Dianne Morales’ NYC mayoral campaign theme: 'power to the people'

Dianne Morales is running an optimistic campaign for mayor of New York City.
Dianne Morales is running an optimistic campaign for mayor of New York City.
Hallie Easey
Dianne Morales is running an optimistic campaign for mayor of New York City.

Dianne Morales’ NYC mayoral campaign theme: 'power to the people'

A Q&A with the nonprofit executive and New York City mayoral candidate.
December 1, 2020

Dianne Morales is running an optimistic campaign for mayor of New York City, even though the city is at its lowest point in her lifetime, the 53-year-old Bedford-Stuyvesant, Brooklyn, native told City & State. “We have to think about this in terms of how we move forward in the best way possible, right? And that doesn't mean, ‘how do we get to a point where we're treading water again?’” Instead, she’s asking “how do we springboard from this moment to a future that actually is better for everybody?”

That means pitching big ideas like “community control” of the New York City Housing Authority and letting neighborhood residents have more of a role in developing affordable housing – even if she admits some of the proposals aren’t yet fully fleshed out.

Just the fact that she’s running for mayor at all, as a nonprofit executive with no direct experience in local politics before this, proves her optimism. Morales, who left her position as director and CEO of social services nonprofit Phipps Neighborhoods last year, has earned local media coverage by pushing the Democratic mayoral primary field leftward with innovative proposals such as government-supported worker collectives. 

City & State talked to Morales days after she held a formal campaign launch event online, and discussed what “the political chattering class” thinks about her, whether she’s the most progressive candidate in the race and how she fits in a national trend of Black female mayors. (Morales is Afro-Latina.) This interview has been edited for length and clarity.

We first talked in August 2019, soon after you filed for the mayoral race, and you just had a campaign kickoff this month. What’s one thing you’ve learned in the past 15 months, and how has it changed your campaign?

The headline lesson learned here is that everything that this campaign is doing goes against the establishment and against what is expected and the rules of engagement, if you will. The barriers have been high for a campaign that is this focused on really, really centering communities. But we have been successful at defying expectations at every turn. So I’m really hopeful about what this moment in time reflects – and also just struck by the maze of barriers that are intended to preclude certain people from being able to participate in this part of the democratic process.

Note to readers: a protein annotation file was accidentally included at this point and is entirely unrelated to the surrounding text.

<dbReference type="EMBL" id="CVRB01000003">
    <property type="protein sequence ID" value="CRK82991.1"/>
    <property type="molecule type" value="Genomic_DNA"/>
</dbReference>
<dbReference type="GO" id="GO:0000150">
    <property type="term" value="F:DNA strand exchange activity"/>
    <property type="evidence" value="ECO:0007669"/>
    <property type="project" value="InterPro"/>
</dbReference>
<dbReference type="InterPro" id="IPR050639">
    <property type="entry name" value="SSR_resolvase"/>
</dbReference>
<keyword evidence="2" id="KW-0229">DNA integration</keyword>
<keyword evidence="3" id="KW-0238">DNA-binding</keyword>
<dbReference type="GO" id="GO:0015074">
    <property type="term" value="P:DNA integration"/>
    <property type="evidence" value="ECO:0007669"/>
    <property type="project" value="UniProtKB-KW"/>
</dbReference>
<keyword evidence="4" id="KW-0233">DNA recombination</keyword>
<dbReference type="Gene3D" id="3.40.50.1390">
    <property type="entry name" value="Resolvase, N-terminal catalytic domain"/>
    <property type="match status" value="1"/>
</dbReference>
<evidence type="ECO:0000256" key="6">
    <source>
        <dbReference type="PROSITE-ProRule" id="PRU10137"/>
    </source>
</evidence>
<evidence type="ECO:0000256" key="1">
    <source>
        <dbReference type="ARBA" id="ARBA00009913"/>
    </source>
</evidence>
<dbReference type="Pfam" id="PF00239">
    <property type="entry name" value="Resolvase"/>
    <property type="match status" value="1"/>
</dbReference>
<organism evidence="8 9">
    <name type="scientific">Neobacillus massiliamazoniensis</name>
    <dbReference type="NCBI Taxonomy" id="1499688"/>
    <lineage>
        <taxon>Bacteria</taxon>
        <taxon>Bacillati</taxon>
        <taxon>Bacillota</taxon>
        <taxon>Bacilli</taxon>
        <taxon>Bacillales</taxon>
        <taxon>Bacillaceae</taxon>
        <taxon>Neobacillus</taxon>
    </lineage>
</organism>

What kind of barriers? Is it just money, or is also who you’re invited to speak to?

The viability (question) refers to money, it refers to the folks who are part of the political chattering class – whether or not they know you or deem you as being worthy. That includes the people who participate in that either through holding office, influencing those in office or through reporting on those in office. I think I started speaking about it first in January when I talked about the erasure of my name and my candidacy from conversations about people of color or Latinos in the race. (After Bronx Borough President Ruben Diaz Jr. announced he would not run.) There’s multiple layers to that. Money is definitely a big thing. And I think that’s one of the places where people have been most surprised by the campaign.

Money isn’t everything, but you are well behind many of your opponents. How has fundraising been going since July, and how do you plan to get your message out?

We’re going to qualify for the matching funds. And that won’t balance it, but it’ll help a little bit in terms of reach. The folks that my campaign is speaking to started hearing our message before the July filing. I think that was reflected in the number of donors we got from New York City in that filing. (Morales had 1,651 overall contributions from January to July, more than any other competitor.) Those are not people who necessarily can contribute $2,000, but they are contributing, and they are voters. We’re speaking to voters, we’re just speaking to potentially a different segment of voters and not the voters that are going to be able to sign over a $2,000 check.